Dating and wedding customs in england
He discovered that half of them had not been married in church, but clandestinely, making private vows to each other, or married in a private dwelling by some roving clergyman. Given the choice, those unencumbered by property preferred to avoid the expense and rigmarole of an official church wedding and spend their money on drinking to celebrate the new partnership.
Dodging the newly imposed tax and resentment at the state's interference in their private business provided further incentives to live in "common law unions" that had no basis in law and did not carry property rights.
Newspaper headlines scream that marriage is in crisis and on the way out.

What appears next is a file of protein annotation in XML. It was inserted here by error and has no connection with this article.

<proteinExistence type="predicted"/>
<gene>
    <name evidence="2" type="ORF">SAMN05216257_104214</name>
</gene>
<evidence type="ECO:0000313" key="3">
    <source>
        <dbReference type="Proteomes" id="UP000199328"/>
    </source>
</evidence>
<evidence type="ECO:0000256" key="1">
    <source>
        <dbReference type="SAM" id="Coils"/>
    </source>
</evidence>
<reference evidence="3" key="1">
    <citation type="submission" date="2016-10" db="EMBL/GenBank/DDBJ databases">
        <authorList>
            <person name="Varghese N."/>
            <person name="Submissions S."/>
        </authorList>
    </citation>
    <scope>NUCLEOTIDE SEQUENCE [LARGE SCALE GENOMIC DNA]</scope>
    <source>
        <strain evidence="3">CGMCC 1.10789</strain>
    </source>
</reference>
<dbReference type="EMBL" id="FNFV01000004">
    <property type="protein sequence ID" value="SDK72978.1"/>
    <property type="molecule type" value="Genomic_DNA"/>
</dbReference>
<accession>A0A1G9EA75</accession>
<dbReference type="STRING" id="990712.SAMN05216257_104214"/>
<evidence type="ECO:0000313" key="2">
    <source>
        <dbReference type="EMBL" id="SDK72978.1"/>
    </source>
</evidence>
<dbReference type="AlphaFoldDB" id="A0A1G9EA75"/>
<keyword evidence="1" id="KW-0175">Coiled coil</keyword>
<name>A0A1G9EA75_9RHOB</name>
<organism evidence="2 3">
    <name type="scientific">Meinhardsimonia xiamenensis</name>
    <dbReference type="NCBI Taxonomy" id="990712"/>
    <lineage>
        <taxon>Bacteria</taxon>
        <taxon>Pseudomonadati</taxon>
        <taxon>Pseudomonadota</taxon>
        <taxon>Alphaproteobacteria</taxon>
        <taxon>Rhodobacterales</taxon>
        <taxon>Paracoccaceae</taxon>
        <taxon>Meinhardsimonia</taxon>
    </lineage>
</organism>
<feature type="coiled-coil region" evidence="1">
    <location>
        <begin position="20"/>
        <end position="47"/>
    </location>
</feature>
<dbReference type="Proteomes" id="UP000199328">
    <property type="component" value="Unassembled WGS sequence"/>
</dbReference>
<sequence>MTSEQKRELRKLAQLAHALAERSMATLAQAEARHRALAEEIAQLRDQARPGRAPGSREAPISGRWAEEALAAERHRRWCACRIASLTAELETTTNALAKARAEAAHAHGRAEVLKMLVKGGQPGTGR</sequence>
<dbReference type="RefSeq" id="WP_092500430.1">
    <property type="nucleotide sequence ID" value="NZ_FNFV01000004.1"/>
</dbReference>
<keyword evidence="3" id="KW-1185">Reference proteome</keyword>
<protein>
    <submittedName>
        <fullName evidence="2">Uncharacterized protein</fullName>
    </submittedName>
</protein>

But then the English marriage has always been mercenary.
The most recent headlines have been provoked by the case of the divorcing millionaire businessman, Scot Young, whose soon-to-be ex-wife is accusing him of feigning mental illness as an excuse for not being able to disclose his current financial position.
"This husband ought to hear the clanging of prison gates," threatens Mrs Young's lawyer.
When the state started taxing marriage in the 1690s, the vicar of Tetbury in Gloucestershire carried out a survey of his parishioners to find out how many had been married in church.
He was covering his back – clergymen who failed to ensure that their parishioners were officially married were penalised.
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But society weddings used to be quiet, private affairs and all classes considered expensive weddings vulgar and unnecessary.